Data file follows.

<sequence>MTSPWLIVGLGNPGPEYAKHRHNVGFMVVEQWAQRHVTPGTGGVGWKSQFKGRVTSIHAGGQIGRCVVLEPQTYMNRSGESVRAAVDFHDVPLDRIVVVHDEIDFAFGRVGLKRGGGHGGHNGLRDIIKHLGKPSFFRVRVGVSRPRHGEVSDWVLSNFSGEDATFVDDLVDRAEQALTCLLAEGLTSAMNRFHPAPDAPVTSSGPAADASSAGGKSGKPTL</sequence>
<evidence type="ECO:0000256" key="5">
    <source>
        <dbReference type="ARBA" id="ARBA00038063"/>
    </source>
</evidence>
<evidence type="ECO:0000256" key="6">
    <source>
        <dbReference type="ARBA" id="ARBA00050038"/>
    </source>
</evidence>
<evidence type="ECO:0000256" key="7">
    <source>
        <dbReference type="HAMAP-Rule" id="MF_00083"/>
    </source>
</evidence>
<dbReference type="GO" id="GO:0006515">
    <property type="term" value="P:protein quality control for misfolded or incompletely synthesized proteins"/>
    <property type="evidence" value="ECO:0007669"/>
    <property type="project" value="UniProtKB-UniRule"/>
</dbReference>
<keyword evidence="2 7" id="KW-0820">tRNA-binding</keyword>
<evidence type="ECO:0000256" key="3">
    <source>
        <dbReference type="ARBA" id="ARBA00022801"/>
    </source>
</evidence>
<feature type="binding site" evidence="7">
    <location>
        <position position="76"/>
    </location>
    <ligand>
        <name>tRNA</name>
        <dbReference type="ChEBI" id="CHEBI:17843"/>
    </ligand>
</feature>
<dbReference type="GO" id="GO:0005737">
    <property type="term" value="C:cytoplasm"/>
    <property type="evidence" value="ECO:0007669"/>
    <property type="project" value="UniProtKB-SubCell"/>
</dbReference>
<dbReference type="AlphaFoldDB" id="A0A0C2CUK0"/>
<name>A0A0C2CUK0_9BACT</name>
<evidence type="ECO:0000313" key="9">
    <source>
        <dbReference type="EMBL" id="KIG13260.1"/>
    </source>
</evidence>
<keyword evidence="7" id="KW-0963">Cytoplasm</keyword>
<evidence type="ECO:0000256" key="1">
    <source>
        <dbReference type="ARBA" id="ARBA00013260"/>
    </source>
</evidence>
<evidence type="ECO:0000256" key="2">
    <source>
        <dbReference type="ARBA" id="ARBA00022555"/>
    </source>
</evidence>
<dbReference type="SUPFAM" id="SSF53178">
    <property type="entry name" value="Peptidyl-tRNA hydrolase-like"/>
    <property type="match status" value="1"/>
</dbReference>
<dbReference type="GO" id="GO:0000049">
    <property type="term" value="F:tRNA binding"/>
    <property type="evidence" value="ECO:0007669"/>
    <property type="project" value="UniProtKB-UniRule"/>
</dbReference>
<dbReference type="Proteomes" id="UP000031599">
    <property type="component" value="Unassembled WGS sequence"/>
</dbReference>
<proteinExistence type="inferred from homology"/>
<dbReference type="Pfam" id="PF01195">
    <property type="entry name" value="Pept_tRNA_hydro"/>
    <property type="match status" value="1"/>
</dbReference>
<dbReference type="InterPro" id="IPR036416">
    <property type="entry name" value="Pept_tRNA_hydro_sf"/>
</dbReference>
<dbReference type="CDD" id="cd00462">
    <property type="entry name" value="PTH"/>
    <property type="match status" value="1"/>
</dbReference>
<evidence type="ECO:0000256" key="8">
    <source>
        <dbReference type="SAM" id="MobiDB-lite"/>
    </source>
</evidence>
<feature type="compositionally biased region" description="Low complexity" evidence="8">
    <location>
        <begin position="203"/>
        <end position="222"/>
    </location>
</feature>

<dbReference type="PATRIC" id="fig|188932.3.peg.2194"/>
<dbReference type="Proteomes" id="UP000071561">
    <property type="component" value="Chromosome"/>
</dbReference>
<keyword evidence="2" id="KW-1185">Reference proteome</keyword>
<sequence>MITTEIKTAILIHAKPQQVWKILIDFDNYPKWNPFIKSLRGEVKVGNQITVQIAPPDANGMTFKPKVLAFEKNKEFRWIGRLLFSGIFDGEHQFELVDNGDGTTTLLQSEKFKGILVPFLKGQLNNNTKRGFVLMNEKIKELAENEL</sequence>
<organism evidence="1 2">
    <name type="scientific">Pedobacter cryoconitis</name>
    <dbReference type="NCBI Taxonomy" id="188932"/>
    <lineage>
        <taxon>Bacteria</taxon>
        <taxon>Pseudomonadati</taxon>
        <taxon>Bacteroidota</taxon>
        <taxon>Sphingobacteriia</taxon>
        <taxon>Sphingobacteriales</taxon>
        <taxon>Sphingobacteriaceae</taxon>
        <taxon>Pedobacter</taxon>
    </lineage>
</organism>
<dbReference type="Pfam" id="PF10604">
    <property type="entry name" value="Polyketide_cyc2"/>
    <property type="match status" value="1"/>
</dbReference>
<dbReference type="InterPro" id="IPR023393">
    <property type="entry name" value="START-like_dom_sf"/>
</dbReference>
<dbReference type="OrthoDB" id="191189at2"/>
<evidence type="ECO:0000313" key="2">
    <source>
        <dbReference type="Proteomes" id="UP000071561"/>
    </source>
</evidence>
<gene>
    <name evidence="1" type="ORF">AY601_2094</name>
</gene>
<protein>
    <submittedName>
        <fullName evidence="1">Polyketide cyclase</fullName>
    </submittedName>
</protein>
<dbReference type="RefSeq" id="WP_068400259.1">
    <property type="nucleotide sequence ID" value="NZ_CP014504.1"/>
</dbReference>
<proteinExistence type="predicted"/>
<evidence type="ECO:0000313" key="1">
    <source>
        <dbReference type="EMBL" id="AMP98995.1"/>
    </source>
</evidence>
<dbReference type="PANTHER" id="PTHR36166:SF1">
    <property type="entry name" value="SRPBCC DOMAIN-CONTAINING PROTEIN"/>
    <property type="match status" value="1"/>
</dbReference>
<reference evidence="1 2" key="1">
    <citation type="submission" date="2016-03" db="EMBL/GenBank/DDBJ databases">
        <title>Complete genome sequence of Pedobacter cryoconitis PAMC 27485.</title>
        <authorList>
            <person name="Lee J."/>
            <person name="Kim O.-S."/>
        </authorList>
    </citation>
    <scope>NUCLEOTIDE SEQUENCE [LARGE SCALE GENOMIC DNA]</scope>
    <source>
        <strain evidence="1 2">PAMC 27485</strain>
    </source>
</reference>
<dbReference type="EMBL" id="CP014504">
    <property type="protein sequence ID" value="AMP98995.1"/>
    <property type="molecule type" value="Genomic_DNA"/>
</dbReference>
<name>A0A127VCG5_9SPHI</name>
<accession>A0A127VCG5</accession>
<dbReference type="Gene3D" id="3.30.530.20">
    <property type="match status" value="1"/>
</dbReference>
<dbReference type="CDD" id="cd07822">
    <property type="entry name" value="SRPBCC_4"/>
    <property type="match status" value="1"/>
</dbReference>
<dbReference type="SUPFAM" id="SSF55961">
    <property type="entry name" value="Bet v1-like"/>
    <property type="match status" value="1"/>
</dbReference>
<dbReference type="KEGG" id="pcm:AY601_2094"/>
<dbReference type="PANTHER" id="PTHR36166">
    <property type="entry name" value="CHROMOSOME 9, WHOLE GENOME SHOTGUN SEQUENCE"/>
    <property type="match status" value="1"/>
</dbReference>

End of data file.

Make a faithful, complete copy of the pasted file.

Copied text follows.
<sequence>MTSPWLIVGLGNPGPEYAKHRHNVGFMVVEQWAQRHVTPGTGGVGWKSQFKGRVTSIHAGGQIGRCVVLEPQTYMNRSGESVRAAVDFHDVPLDRIVVVHDEIDFAFGRVGLKRGGGHGGHNGLRDIIKHLGKPSFFRVRVGVSRPRHGEVSDWVLSNFSGEDATFVDDLVDRAEQALTCLLAEGLTSAMNRFHPAPDAPVTSSGPAADASSAGGKSGKPTL</sequence>
<evidence type="ECO:0000256" key="5">
    <source>
        <dbReference type="ARBA" id="ARBA00038063"/>
    </source>
</evidence>
<evidence type="ECO:0000256" key="6">
    <source>
        <dbReference type="ARBA" id="ARBA00050038"/>
    </source>
</evidence>
<evidence type="ECO:0000256" key="7">
    <source>
        <dbReference type="HAMAP-Rule" id="MF_00083"/>
    </source>
</evidence>
<dbReference type="GO" id="GO:0006515">
    <property type="term" value="P:protein quality control for misfolded or incompletely synthesized proteins"/>
    <property type="evidence" value="ECO:0007669"/>
    <property type="project" value="UniProtKB-UniRule"/>
</dbReference>
<keyword evidence="2 7" id="KW-0820">tRNA-binding</keyword>
<evidence type="ECO:0000256" key="3">
    <source>
        <dbReference type="ARBA" id="ARBA00022801"/>
    </source>
</evidence>
<feature type="binding site" evidence="7">
    <location>
        <position position="76"/>
    </location>
    <ligand>
        <name>tRNA</name>
        <dbReference type="ChEBI" id="CHEBI:17843"/>
    </ligand>
</feature>
<dbReference type="GO" id="GO:0005737">
    <property type="term" value="C:cytoplasm"/>
    <property type="evidence" value="ECO:0007669"/>
    <property type="project" value="UniProtKB-SubCell"/>
</dbReference>
<dbReference type="AlphaFoldDB" id="A0A0C2CUK0"/>
<name>A0A0C2CUK0_9BACT</name>
<evidence type="ECO:0000313" key="9">
    <source>
        <dbReference type="EMBL" id="KIG13260.1"/>
    </source>
</evidence>
<keyword evidence="7" id="KW-0963">Cytoplasm</keyword>
<evidence type="ECO:0000256" key="1">
    <source>
        <dbReference type="ARBA" id="ARBA00013260"/>
    </source>
</evidence>
<evidence type="ECO:0000256" key="2">
    <source>
        <dbReference type="ARBA" id="ARBA00022555"/>
    </source>
</evidence>
<dbReference type="SUPFAM" id="SSF53178">
    <property type="entry name" value="Peptidyl-tRNA hydrolase-like"/>
    <property type="match status" value="1"/>
</dbReference>
<dbReference type="GO" id="GO:0000049">
    <property type="term" value="F:tRNA binding"/>
    <property type="evidence" value="ECO:0007669"/>
    <property type="project" value="UniProtKB-UniRule"/>
</dbReference>
<dbReference type="Proteomes" id="UP000031599">
    <property type="component" value="Unassembled WGS sequence"/>
</dbReference>
<proteinExistence type="inferred from homology"/>
<dbReference type="Pfam" id="PF01195">
    <property type="entry name" value="Pept_tRNA_hydro"/>
    <property type="match status" value="1"/>
</dbReference>
<dbReference type="InterPro" id="IPR036416">
    <property type="entry name" value="Pept_tRNA_hydro_sf"/>
</dbReference>
<dbReference type="CDD" id="cd00462">
    <property type="entry name" value="PTH"/>
    <property type="match status" value="1"/>
</dbReference>
<evidence type="ECO:0000256" key="8">
    <source>
        <dbReference type="SAM" id="MobiDB-lite"/>
    </source>
</evidence>
<feature type="compositionally biased region" description="Low complexity" evidence="8">
    <location>
        <begin position="203"/>
        <end position="222"/>
    </location>
</feature>

<dbReference type="PATRIC" id="fig|188932.3.peg.2194"/>
<dbReference type="Proteomes" id="UP000071561">
    <property type="component" value="Chromosome"/>
</dbReference>
<keyword evidence="2" id="KW-1185">Reference proteome</keyword>
<sequence>MITTEIKTAILIHAKPQQVWKILIDFDNYPKWNPFIKSLRGEVKVGNQITVQIAPPDANGMTFKPKVLAFEKNKEFRWIGRLLFSGIFDGEHQFELVDNGDGTTTLLQSEKFKGILVPFLKGQLNNNTKRGFVLMNEKIKELAENEL</sequence>
<organism evidence="1 2">
    <name type="scientific">Pedobacter cryoconitis</name>
    <dbReference type="NCBI Taxonomy" id="188932"/>
    <lineage>
        <taxon>Bacteria</taxon>
        <taxon>Pseudomonadati</taxon>
        <taxon>Bacteroidota</taxon>
        <taxon>Sphingobacteriia</taxon>
        <taxon>Sphingobacteriales</taxon>
        <taxon>Sphingobacteriaceae</taxon>
        <taxon>Pedobacter</taxon>
    </lineage>
</organism>
<dbReference type="Pfam" id="PF10604">
    <property type="entry name" value="Polyketide_cyc2"/>
    <property type="match status" value="1"/>
</dbReference>
<dbReference type="InterPro" id="IPR023393">
    <property type="entry name" value="START-like_dom_sf"/>
</dbReference>
<dbReference type="OrthoDB" id="191189at2"/>
<evidence type="ECO:0000313" key="2">
    <source>
        <dbReference type="Proteomes" id="UP000071561"/>
    </source>
</evidence>
<gene>
    <name evidence="1" type="ORF">AY601_2094</name>
</gene>
<protein>
    <submittedName>
        <fullName evidence="1">Polyketide cyclase</fullName>
    </submittedName>
</protein>
<dbReference type="RefSeq" id="WP_068400259.1">
    <property type="nucleotide sequence ID" value="NZ_CP014504.1"/>
</dbReference>
<proteinExistence type="predicted"/>
<evidence type="ECO:0000313" key="1">
    <source>
        <dbReference type="EMBL" id="AMP98995.1"/>
    </source>
</evidence>
<dbReference type="PANTHER" id="PTHR36166:SF1">
    <property type="entry name" value="SRPBCC DOMAIN-CONTAINING PROTEIN"/>
    <property type="match status" value="1"/>
</dbReference>
<reference evidence="1 2" key="1">
    <citation type="submission" date="2016-03" db="EMBL/GenBank/DDBJ databases">
        <title>Complete genome sequence of Pedobacter cryoconitis PAMC 27485.</title>
        <authorList>
            <person name="Lee J."/>
            <person name="Kim O.-S."/>
        </authorList>
    </citation>
    <scope>NUCLEOTIDE SEQUENCE [LARGE SCALE GENOMIC DNA]</scope>
    <source>
        <strain evidence="1 2">PAMC 27485</strain>
    </source>
</reference>
<dbReference type="EMBL" id="CP014504">
    <property type="protein sequence ID" value="AMP98995.1"/>
    <property type="molecule type" value="Genomic_DNA"/>
</dbReference>
<name>A0A127VCG5_9SPHI</name>
<accession>A0A127VCG5</accession>
<dbReference type="Gene3D" id="3.30.530.20">
    <property type="match status" value="1"/>
</dbReference>
<dbReference type="CDD" id="cd07822">
    <property type="entry name" value="SRPBCC_4"/>
    <property type="match status" value="1"/>
</dbReference>
<dbReference type="SUPFAM" id="SSF55961">
    <property type="entry name" value="Bet v1-like"/>
    <property type="match status" value="1"/>
</dbReference>
<dbReference type="KEGG" id="pcm:AY601_2094"/>
<dbReference type="PANTHER" id="PTHR36166">
    <property type="entry name" value="CHROMOSOME 9, WHOLE GENOME SHOTGUN SEQUENCE"/>
    <property type="match status" value="1"/>
</dbReference>